Transforming Right To Life

When you hear the words “right to life” you almost immediately think of courageous nonprofits like pregnancy resource centers where women who may be pregnant can make an informed choice. These centers are staffed by compassionate professional nurses and trained client consultants, usually faith-filled volunteers willing to advocate for both the woman and her unborn child, as well as for fathers and their families. Their loving concern is evident in situations that are often strained and confusing for the women experiencing an unplanned pregnancy.

Birthright Columbus on Skidmore Street is one of those centers. They are always free for clients, and rely solely on donations. They look to generous supporters to provide the all important material goods that fly out the door daily—boxes of disposable diapers, maternity clothing for moms, and every conceivable product for newborns from onesies to fuzzy blankets. Outright gifts of cash and goods to Birthright are crucial to their survival.

On East Dublin Granville Road in Columbus there’s another organization, the Greater Columbus Right to Life, whose mission is to promote a culture that protects human life (not just pre-born babies) from conception until natural death. In addition to their work to end abortion, embryonic stem cell research, euthanasia, and physician-assisted suicide, they also work to protect religious freedom and rights of conscience.

Both nonprofit organizations rely on donations to sustain their mission, and both are effective at reaching out to like-minded donors who give what they can to help keep doors open. What is more difficult to attract, but have larger impact, are the large transformational gifts needed for long-term planning, growth, and director salaries. For those donors with unique wealth, tax, income, and/or estate issues, giving can become truly transformational for both the giver and receiver, but also more complex.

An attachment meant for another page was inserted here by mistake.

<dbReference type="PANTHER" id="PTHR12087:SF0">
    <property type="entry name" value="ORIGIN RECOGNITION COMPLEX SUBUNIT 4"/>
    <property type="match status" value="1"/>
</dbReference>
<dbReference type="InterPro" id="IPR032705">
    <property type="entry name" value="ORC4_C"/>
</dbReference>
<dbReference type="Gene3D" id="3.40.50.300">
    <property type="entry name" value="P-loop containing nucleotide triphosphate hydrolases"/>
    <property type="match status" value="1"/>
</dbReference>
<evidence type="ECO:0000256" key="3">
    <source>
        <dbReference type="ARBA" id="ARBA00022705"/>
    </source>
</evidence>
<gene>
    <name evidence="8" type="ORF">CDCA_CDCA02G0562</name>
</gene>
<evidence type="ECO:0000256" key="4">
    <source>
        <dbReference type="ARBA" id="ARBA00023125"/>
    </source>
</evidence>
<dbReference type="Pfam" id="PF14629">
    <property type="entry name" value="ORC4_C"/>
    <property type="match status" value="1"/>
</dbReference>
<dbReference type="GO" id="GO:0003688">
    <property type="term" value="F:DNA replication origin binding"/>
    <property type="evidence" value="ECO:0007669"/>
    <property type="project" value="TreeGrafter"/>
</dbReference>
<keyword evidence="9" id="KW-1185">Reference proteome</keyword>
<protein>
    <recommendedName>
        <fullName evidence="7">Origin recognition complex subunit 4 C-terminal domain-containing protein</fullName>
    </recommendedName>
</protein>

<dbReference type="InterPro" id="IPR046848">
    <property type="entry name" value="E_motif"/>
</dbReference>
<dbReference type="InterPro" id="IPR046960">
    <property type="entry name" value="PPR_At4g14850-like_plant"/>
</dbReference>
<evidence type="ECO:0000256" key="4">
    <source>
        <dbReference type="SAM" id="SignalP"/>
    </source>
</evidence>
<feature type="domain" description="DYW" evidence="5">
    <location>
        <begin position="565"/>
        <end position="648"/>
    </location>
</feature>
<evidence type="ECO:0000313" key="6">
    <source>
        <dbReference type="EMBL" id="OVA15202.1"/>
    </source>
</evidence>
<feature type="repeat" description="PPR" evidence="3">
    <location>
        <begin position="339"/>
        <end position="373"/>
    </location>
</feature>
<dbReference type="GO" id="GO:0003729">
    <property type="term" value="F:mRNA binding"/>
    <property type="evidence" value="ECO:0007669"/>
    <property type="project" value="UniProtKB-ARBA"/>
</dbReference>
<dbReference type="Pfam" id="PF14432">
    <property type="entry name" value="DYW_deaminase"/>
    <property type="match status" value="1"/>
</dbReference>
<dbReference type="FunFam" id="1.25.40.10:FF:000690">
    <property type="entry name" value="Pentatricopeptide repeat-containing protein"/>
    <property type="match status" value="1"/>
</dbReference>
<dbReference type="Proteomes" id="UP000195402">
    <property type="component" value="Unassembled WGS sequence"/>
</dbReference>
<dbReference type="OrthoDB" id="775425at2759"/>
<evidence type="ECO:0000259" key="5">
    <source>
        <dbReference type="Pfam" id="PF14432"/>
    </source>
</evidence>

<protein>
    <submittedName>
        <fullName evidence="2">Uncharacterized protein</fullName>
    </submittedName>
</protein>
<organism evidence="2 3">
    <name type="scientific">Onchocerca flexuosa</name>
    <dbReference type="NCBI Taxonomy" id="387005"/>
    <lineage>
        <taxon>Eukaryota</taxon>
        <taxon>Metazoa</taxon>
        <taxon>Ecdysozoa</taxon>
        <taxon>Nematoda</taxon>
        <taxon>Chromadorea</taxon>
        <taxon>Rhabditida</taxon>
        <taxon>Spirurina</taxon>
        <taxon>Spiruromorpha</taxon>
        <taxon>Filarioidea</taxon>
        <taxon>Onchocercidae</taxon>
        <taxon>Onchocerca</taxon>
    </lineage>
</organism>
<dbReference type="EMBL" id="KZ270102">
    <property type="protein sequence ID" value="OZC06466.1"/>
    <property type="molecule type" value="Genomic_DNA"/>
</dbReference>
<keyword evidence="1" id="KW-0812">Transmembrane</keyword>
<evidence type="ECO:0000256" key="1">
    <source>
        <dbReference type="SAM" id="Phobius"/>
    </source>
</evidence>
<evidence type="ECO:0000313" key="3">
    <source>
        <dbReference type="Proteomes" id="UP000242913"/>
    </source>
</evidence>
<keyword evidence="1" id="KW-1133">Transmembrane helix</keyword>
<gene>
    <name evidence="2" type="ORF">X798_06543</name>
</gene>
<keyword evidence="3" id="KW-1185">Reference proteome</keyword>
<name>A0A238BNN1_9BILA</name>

There are life income gifts like the charitable gift annuity (CGA), the charitable remainder trust (CRT), the charitable lead trust (CLT), and the pooled income fund. When properly executed, these methods often satisfy estate and tax issues for donors.

Bequests can be as simple as placing a paragraph of instructions in a will, or adding a specific charity to their IRA or life insurance policy. Family foundations allow donors to keep their gifted capital intact while they make smaller annual charitable distributions.

These methods for charitable giving require a level of sophistication to fully understand and implement. Some require the help of an accountant, tax advisor, wealth planner advisor, and others. We recommend that if you are seeking, or merely curious, about methods for transformational charitable gifts, that you seek independent, objective advice about the legal, tax, and financial implications appropriate to your situation.

Should you consider Birthright of Columbus or The Greater Columbus Right to Life organizations for your gift, we hope that you will look to the Stewardship Foundation to lead the conversation.

NOTE: Stewardship Foundation is an underwriting sponsor for the Annual Banquet benefitting the work of Greater Columbus Right to Life taking place on Monday, June 13, 2016, at the Lausche Building, Ohio Expo Center, Columbus. You can learn more here.